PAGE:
Your Band-Aid: Yank, Tug, Or Coax?
This one’s been debated for time eternal — or at least since someone invented adhesive bandages … what’s the best way to get one off?
The quick, yank as hard and fast as you can? Tug it along with a nice steady pull? Or baby it off millimeter by slow millimeter?
Researchers have actually studied the issue and, although it really is a matter of personal preference, came to some conclusions on the best way to most painlessly get that bandage that seems welded to your skin … off of your skin.
They stuck three bandages on 65 people, then tried a variety of speeds and muscle to get the things off.
Important to note: these bandages were on healthy people without major or delicate cuts or wounds.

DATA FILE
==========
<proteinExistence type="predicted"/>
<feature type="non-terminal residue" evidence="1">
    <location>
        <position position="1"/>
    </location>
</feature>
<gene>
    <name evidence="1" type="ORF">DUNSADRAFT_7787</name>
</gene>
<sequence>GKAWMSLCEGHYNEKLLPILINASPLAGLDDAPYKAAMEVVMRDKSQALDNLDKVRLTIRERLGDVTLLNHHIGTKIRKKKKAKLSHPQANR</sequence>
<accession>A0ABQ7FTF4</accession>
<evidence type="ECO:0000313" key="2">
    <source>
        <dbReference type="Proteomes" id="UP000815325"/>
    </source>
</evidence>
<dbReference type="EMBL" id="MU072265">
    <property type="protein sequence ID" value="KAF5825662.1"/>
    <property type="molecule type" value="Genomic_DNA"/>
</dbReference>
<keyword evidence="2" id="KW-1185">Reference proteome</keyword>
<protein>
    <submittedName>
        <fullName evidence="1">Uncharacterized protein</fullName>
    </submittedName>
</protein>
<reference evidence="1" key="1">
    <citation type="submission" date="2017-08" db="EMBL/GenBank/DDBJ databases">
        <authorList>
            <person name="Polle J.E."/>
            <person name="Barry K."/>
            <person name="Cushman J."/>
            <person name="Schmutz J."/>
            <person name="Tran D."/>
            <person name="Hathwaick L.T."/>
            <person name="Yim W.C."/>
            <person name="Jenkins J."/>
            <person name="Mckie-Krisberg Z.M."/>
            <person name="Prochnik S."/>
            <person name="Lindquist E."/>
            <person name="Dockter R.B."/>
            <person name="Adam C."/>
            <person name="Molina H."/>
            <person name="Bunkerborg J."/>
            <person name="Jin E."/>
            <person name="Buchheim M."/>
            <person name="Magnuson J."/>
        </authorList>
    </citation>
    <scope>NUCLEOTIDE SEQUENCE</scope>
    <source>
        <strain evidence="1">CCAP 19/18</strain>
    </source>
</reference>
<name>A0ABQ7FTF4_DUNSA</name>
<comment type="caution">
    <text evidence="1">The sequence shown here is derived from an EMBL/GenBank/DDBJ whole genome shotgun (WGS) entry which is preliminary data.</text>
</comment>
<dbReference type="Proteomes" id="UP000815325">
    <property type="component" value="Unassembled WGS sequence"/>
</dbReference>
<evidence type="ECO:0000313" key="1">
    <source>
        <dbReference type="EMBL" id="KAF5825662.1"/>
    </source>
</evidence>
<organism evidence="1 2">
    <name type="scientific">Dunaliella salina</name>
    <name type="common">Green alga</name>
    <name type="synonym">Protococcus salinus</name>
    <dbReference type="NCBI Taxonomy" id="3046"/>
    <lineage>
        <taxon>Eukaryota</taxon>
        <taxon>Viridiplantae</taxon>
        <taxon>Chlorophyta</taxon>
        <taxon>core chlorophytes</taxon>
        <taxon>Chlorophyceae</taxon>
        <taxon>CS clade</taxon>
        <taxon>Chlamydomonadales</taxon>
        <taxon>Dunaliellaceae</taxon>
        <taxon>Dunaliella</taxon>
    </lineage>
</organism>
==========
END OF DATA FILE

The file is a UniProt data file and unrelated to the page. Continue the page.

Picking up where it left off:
The results: slow seemed to be consistently the most painful way to extricate a bandage from you — up to 72 percent more painful than just gritting your teeth and giving a hard and fast rip.
As a side note, being the wimps we are, or perhaps the hairier species, men whined and complained with all techniques — but overall did best with the quick kill.
A couple of hints for bandage removal, if appropriate:
Soaking a dressing a tad with warm water can make removal easier.
If you hate the idea of the quick yank, the best way to go slow is to grasp the edge of the bandage with one hand (or fingers), then with the other hand press down on the margin of the skin where you are peeling the thing off. That way the skin doesn’t get painfully torqued upward as you coax the bandage off. (You may need some help if bandage is on an arm or hand).
The report comes from Stone Health News on a study conducted on volunteer medical students in Australia. (In other words, it seems, volunteer for this painful experiment or your grade will suffer).